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The offer which is available for Canadian citizens within the field of e-government can be found on the following governmental web page:


Different voting technologies have already been used since the 1990s at the municipal level in some Canadian cities. While there have also been attempts for the introduction of e-voting at the provincial level, paper ballots will be used for voting at federal elections further on.
As there are no standards for electronic elections in Canada, each province can determine its own voting machines and standards. The same also applies to municipalities, although in some provinces, these must observe the standards of the respective province.

Pilot projects 2003:
In November 2003, electronic elections were held within the municipal and school board elections in the 12 municipalities of Ontario for the first time. Voting was possible via internet and telephone, yet not by means of paper ballots. Roughly 100,000 voters were registered to cast their vote. Prior to this, every voter had received a voter identification number and a password, whereby they were enabled to vote.
The election turnout could be increased from barely 30% to 55%.

Pilot projects 2004:
In 2004, different voting techniques were used again in several provinces.
So, for example, one could vote by means of touch screen voting machines in Edmonton, province Alberta.
The city of Saint John in the province New Brunswick, however, offered optical scan machines within its municipal election.

Pilot projects 2005:
In this year, the province of Quebec held electronic municipal elections. However, problems occured with the voting machines, and even an election rerun was demanded in some places.
The following three causes were figured out: imprecise legislative and administrative framework; absence of technical specifications, norms, and standards; poor management of voting systems (lack of security measures).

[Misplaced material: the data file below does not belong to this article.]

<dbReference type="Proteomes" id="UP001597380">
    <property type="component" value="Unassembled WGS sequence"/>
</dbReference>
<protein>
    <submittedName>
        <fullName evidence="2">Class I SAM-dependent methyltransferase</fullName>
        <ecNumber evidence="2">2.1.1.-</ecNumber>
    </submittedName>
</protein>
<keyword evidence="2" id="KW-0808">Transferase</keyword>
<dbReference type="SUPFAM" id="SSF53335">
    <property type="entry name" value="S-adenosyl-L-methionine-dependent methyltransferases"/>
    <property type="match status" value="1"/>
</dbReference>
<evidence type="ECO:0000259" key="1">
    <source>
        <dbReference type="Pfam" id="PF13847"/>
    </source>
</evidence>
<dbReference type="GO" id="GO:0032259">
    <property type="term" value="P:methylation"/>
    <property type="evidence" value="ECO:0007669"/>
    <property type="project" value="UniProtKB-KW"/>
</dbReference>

Pilot projects 2006:
Again, voting tests took place in Ontario within municipal elections: Touch screen voting machines were used in Kingston; in Markham and Peterborough, one could vote via internet, while optical scan machines were applied in St.Catharines and Ottawa.

In 2007, electronic municipal elections took place in Alberta once more.

Pilot projects 2008:
When on the 18th of October 2008 municipal elections in Halifax proceed, voters had the opportunity to cast their ballot already between the 4th and the 6th of October in the internet.
To vote online the registered voters had to be identified in the system by their birth date and by a previously sent pin code.

Pilot projects 2010:
In October 2010 local elections took place in the province of Ontario. In a total of 33 municipalities, voters could cast their vote by Internet or telephone. Since in some municipality, both the e-voting system and the phone-voting system collapsed the officials there decided to keep the polls open for another 24 hours.

Up to now no national elections in Canada took place with the help of e-voting. Due to the low turnout (58.8% in 2008) and the already successful e-voting tests on local and municipal levels, the Independent Electoral watchdog in June 2009 recommended allowing e-voting by internet and the online registration at the next national election in 2013.


projects/canada/e-government_and_e-voting_in_canada.txt · Last modified: 2011/04/22 11:38 by andalibi
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